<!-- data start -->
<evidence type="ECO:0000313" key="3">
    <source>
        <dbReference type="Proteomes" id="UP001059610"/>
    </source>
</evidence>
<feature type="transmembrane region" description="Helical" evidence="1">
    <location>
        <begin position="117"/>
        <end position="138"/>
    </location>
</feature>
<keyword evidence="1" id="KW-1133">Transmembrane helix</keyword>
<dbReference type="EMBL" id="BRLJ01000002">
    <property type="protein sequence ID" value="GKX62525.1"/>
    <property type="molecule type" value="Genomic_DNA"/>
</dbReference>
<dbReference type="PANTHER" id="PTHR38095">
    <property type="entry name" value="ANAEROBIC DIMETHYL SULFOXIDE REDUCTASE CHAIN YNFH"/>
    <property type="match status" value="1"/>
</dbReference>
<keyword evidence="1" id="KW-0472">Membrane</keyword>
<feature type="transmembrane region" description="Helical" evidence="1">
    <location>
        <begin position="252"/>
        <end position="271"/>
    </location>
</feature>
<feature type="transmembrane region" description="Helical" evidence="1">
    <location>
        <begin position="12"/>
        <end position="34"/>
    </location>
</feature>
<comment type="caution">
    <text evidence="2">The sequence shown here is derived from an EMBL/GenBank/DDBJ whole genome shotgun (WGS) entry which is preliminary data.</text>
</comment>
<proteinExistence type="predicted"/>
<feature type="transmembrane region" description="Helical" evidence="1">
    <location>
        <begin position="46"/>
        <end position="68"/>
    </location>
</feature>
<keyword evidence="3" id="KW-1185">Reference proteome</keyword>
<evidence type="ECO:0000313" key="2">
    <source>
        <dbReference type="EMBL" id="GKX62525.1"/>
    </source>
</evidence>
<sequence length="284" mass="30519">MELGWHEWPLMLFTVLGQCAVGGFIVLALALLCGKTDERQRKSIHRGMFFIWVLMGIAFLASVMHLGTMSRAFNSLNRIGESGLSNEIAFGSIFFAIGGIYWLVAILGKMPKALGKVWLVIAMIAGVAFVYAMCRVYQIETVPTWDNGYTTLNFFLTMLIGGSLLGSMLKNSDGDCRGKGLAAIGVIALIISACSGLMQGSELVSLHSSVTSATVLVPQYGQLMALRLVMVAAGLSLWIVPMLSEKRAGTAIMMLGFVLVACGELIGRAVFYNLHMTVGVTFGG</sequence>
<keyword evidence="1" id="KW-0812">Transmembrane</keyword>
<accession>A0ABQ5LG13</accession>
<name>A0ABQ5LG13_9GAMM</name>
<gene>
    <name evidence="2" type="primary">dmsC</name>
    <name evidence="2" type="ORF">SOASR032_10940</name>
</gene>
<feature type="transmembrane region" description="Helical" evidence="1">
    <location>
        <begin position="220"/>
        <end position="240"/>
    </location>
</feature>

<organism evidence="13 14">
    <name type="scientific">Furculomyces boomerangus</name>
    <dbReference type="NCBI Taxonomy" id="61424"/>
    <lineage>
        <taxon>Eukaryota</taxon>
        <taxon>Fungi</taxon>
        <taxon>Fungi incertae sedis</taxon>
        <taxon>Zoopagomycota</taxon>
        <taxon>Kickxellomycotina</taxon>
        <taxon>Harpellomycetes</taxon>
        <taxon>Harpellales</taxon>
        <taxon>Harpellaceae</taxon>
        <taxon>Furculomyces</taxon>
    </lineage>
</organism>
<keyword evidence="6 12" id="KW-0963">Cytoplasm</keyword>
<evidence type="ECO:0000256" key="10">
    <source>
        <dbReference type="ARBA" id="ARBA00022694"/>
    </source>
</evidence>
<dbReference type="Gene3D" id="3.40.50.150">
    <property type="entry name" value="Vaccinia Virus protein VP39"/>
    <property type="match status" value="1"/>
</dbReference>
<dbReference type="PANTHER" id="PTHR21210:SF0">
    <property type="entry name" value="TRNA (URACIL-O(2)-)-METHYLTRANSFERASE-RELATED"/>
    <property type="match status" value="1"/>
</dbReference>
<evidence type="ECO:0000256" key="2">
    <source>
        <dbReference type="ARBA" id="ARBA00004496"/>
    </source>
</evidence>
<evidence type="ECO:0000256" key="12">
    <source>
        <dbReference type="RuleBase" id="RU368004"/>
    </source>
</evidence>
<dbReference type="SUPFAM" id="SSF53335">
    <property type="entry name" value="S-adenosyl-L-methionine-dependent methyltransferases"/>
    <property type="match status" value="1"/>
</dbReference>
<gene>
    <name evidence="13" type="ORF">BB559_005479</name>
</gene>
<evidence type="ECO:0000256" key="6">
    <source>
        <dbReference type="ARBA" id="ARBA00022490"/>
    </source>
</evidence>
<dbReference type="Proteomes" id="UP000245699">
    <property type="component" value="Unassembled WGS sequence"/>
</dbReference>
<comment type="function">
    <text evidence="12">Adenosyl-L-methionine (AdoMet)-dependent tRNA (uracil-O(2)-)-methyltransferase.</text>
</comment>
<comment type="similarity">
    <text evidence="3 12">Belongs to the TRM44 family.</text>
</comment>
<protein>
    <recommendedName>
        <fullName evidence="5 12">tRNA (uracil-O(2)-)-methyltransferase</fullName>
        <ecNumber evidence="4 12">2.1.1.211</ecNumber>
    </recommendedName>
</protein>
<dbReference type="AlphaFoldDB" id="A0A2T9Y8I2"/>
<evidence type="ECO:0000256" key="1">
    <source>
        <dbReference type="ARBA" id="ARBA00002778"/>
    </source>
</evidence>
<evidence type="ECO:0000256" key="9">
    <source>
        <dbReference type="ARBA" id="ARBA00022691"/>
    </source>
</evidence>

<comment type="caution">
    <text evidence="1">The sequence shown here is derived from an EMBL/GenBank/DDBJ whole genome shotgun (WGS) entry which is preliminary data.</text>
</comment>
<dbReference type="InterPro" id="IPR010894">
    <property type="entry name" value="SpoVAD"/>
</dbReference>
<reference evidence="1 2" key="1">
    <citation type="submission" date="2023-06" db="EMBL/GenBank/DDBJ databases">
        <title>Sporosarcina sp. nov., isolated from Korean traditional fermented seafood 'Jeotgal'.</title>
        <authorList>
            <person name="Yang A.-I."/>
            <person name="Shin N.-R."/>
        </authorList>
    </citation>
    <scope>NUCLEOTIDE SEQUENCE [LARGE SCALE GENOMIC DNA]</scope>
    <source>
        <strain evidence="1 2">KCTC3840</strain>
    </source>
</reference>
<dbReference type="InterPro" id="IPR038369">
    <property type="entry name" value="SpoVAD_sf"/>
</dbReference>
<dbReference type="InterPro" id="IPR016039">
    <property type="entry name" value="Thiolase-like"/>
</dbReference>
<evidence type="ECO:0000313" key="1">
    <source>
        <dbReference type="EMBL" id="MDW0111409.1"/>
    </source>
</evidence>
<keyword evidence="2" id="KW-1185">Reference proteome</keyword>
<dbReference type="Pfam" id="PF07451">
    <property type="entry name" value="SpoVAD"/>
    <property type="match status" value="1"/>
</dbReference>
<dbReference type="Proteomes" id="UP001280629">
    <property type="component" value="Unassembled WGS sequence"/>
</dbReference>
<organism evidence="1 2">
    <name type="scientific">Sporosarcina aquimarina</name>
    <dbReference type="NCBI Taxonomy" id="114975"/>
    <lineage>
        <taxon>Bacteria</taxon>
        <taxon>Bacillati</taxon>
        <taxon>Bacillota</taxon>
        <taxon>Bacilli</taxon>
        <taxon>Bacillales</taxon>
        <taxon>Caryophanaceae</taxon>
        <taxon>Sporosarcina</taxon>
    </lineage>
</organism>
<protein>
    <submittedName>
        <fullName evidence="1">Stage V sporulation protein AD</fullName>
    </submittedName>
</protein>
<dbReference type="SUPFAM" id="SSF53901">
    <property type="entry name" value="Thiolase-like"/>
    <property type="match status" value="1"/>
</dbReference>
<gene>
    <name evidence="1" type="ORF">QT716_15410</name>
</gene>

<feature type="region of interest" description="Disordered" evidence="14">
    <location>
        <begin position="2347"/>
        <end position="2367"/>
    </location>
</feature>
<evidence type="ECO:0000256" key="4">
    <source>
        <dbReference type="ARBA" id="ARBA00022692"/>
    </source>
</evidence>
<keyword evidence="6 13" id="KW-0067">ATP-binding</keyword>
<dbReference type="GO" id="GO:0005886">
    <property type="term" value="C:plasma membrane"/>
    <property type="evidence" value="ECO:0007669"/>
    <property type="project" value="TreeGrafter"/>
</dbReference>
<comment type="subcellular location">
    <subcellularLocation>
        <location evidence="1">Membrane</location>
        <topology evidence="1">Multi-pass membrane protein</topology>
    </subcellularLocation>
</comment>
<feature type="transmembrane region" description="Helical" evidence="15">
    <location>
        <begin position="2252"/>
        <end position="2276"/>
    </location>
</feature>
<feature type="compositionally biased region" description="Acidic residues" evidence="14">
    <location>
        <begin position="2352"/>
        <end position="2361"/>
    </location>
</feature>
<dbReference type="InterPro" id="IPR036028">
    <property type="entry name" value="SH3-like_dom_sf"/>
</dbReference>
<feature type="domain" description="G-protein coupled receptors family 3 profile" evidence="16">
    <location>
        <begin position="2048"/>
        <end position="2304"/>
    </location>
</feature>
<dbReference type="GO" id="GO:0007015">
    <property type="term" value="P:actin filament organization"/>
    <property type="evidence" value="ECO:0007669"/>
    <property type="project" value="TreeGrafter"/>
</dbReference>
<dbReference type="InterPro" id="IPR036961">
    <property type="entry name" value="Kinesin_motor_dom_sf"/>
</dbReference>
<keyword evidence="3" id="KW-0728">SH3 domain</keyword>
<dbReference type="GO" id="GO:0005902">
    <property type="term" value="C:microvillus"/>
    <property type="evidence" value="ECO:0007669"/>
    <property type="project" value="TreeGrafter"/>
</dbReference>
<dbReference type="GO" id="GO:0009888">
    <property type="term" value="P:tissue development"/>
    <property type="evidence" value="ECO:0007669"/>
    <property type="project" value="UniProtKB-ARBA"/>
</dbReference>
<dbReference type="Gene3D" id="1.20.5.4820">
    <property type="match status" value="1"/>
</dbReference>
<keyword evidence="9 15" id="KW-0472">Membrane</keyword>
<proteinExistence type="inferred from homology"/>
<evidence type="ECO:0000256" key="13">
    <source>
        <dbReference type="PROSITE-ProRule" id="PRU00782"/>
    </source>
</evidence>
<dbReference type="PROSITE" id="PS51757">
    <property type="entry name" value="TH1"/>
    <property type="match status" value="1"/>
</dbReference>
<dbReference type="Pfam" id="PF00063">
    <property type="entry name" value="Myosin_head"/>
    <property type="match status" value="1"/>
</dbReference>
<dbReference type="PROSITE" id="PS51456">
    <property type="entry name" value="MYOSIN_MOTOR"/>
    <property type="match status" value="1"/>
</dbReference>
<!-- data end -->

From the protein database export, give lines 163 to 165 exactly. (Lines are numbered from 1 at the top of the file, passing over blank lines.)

<dbReference type="InterPro" id="IPR016039">
    <property type="entry name" value="Thiolase-like"/>
</dbReference>